2018 New Mexico Statutes
Chapter 66 - Motor Vehicles
Article 7 - Traffic Laws; Signs, Signals and Markings; Accidents; Weight and Size; Traffic Safety
Section 66-7-335 - Crossing at other than crosswalks.

Universal Citation: NM Stat § 66-7-335 (2018)
66-7-335. Crossing at other than crosswalks.

A. A pedestrian crossing a roadway at any point other than within a marked crosswalk or within an unmarked crosswalk at an intersection shall yield the right of way to all vehicles upon the roadway.

B. Any pedestrian crossing a roadway at a point where a pedestrian tunnel or overhead pedestrian crossing has been provided shall yield the right of way to all vehicles upon the roadway.

C. Between adjacent intersections at which traffic-control signals are in operation, pedestrians shall not cross at any place except in a marked crosswalk.

D. A person who violates the provisions of this section is guilty of a penalty assessment misdemeanor.

History: 1953 Comp., § 64-7-335, enacted by Laws 1978, ch. 35, § 439; 2018, ch. 74, § 45.


Cross references. — For definitions applicable to this section, see 66-1-4 to 66-1-4.20 NMSA 1978.

For the penalty assessment for violation, see 66-8-116 NMSA 1978.

For duty of driver to take precautions when approaching blind person, see 28-7-4 NMSA 1978.

The 2018 amendment, effective July 1, 2018, provided a penalty for a violation of the provisions of this section, and made technical changes; and added Subsection D.

Provision does not just apply to city streets. — Section 64-18-34, 1953 Comp. (similar to this section), was intended to have broad and general application and was not intended to apply only on city streets. Williams v. Burke, 1960-NMSC-134, 68 N.M. 35, 357 P.2d 1087.

Pedestrian must yield right-of-way to vehicles on highway. — Section 64-18-34, 1953 Comp. (similar to this section), applied in every situation where a pedestrian attempted to cross a road where there was no intersection or marked crosswalk and placed upon the pedestrian a duty to yield the right-of-way to vehicles on the highway. Williams v. Burke, 1960-NMSC-134, 68 N.M. 35, 357 P.2d 1087.

Driver has right to assume pedestrian will observe section's dictates. — While a driver of an automobile across intersections is charged with notice that a pedestrian may have the right-of-way, and is required to observe reasonable care to accord such to the pedestrian, yet as between intersections the automobile has the right-of-way and the driver has a right to assume that pedestrians will observe this rule, consequently, he is not required to anticipate that a pedestrian will step from the curb or leave the crosswalk and attempt to cross a street between intersections, and a mere failure to anticipate such act upon the part of a pedestrian would not be negligence in a driver unless the driver saw, or in the exercise of reasonable caution should see, a pedestrian attempting to cross between intersections or outside of crosswalks in time to avoid a collision. Gallegos v. McKee, 1962-NMSC-008, 69 N.M. 443, 367 P.2d 934).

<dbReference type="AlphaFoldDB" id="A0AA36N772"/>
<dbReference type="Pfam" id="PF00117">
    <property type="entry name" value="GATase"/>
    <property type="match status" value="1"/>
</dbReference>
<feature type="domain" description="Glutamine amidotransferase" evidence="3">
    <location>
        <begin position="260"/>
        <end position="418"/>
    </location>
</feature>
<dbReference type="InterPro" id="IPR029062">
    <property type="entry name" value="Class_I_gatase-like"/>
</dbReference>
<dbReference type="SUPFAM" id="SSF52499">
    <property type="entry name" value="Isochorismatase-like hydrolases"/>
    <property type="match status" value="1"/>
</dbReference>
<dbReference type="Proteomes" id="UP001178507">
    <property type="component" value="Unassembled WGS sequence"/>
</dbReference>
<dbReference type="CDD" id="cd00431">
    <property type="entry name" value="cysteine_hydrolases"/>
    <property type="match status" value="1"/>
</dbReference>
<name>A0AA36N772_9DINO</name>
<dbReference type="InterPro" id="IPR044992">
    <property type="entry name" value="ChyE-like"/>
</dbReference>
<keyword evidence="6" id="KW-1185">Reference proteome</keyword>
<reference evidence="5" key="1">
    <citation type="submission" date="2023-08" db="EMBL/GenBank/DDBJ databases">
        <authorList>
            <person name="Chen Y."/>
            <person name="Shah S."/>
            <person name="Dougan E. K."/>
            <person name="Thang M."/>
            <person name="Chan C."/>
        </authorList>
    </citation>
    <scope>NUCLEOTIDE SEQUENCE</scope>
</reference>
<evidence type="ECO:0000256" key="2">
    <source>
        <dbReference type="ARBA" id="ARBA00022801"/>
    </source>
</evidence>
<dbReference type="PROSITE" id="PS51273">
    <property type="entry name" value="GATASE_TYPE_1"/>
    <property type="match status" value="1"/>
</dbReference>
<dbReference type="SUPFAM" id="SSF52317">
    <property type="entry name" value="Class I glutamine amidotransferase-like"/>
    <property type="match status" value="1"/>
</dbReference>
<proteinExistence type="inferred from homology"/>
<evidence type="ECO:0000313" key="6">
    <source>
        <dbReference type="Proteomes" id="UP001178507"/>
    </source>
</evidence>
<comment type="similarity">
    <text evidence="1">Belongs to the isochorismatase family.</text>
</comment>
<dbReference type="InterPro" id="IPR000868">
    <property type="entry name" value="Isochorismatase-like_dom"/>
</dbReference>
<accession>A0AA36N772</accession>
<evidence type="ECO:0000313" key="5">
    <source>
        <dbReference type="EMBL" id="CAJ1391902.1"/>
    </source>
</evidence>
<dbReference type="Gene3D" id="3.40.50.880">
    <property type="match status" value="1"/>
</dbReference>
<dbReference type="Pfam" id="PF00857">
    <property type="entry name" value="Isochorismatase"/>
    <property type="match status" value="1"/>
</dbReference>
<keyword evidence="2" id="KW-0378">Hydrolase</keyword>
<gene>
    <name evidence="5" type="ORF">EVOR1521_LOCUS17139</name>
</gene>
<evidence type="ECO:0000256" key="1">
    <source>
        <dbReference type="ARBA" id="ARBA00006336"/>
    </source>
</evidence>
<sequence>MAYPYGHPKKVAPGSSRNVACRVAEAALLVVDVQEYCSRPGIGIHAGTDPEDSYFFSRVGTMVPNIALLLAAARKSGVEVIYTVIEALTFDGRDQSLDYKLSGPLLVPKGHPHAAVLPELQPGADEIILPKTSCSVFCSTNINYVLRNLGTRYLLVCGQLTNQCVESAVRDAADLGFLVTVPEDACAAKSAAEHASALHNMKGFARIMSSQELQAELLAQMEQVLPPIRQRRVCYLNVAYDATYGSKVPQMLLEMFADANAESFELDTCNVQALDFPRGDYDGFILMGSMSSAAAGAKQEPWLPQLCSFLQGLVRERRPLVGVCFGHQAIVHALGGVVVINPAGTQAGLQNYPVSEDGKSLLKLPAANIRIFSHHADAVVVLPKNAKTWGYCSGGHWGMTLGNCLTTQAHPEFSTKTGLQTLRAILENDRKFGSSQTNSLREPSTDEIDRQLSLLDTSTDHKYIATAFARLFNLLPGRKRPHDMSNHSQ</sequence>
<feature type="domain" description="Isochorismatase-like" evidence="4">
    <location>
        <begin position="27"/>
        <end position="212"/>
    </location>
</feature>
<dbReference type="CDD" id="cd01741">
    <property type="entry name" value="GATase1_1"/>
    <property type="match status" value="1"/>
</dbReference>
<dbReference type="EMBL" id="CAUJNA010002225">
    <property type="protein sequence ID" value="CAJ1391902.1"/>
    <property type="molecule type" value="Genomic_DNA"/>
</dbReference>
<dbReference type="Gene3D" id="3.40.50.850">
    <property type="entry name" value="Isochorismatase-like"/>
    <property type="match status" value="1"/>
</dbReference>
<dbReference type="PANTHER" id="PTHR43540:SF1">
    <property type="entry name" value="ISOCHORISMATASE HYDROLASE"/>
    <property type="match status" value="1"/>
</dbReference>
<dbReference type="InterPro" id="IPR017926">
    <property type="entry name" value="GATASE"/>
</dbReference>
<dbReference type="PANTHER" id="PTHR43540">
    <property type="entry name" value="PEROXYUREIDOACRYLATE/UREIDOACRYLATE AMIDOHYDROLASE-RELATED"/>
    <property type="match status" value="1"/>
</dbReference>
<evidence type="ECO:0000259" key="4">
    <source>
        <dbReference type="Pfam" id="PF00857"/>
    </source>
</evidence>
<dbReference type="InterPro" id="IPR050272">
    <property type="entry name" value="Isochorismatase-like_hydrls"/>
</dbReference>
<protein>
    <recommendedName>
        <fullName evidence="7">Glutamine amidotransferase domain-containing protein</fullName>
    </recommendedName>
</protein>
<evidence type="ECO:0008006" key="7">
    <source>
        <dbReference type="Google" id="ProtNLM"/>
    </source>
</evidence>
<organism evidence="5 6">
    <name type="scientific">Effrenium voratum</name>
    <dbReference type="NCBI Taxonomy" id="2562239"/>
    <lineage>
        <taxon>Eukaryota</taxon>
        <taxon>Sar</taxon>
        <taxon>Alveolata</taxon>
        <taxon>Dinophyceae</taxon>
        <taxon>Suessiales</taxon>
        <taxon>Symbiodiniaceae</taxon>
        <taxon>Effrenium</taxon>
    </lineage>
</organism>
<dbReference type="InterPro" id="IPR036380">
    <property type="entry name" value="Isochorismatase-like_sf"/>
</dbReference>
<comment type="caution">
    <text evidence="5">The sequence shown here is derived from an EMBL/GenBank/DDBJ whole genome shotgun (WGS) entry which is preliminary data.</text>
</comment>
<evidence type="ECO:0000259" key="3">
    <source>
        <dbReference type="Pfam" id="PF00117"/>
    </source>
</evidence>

Crossing outside crosswalk at least technical violation. — Since plaintiff had attempted to cross a city street at a point other than a regular pedestrian crosswalk, plaintiff was in at least technical violation of the right-of-way provisions of the state statutes and of the city ordinances. Sanchez v. Gomez, 1953-NMSC-053, 57 N.M. 383, 259 P.2d 346.

Pedestrian was guilty of negligence per se in crossing street in the middle of the block in the nighttime so that she was struck by a car with its headlights burning and of which she had an unobstructed view. McMinn v. Thompson, 1956-NMSC-089, 61 N.M. 387, 301 P.2d 326.

Question of proximate cause of injury still remains. — Where pedestrian himself was guilty of negligence in violating both a statute and municipal code, by attempting to cross the intersection outside the crosswalk, the plaintiff was negligent per se but that still left open under the facts the question whether that negligence was a proximately contributory factor in his injury, and the jury was entitled to answer that question. Terry v. Bisswell, 1958-NMSC-045, 64 N.M. 153, 326 P.2d 89.

Jury must be allowed to answer question of proximate cause. — Trial court should not have held as a matter of law that plaintiff in crossing of street at other than crosswalk was the proximate contributing cause of her injury and directed a verdict against her because it was the province of the jury to determine such question and to award the plaintiff damages if it determined the issue in the negative. McMinn v. Thompson, 1956-NMSC-089, 61 N.M. 387, 301 P.2d 326.

Mere concurrence of violation of traffic regulation with accident in point of time does not, of itself, render the violation a concurring cause of the injury. Terry v. Bisswell, 1958-NMSC-045, 64 N.M. 153, 326 P.2d 89.

Am. Jur. 2d, A.L.R. and C.J.S. references. — 7A Am. Jur. 2d Automobiles and Highway Traffic § 286.

60A C.J.S. Motor Vehicles § 389.

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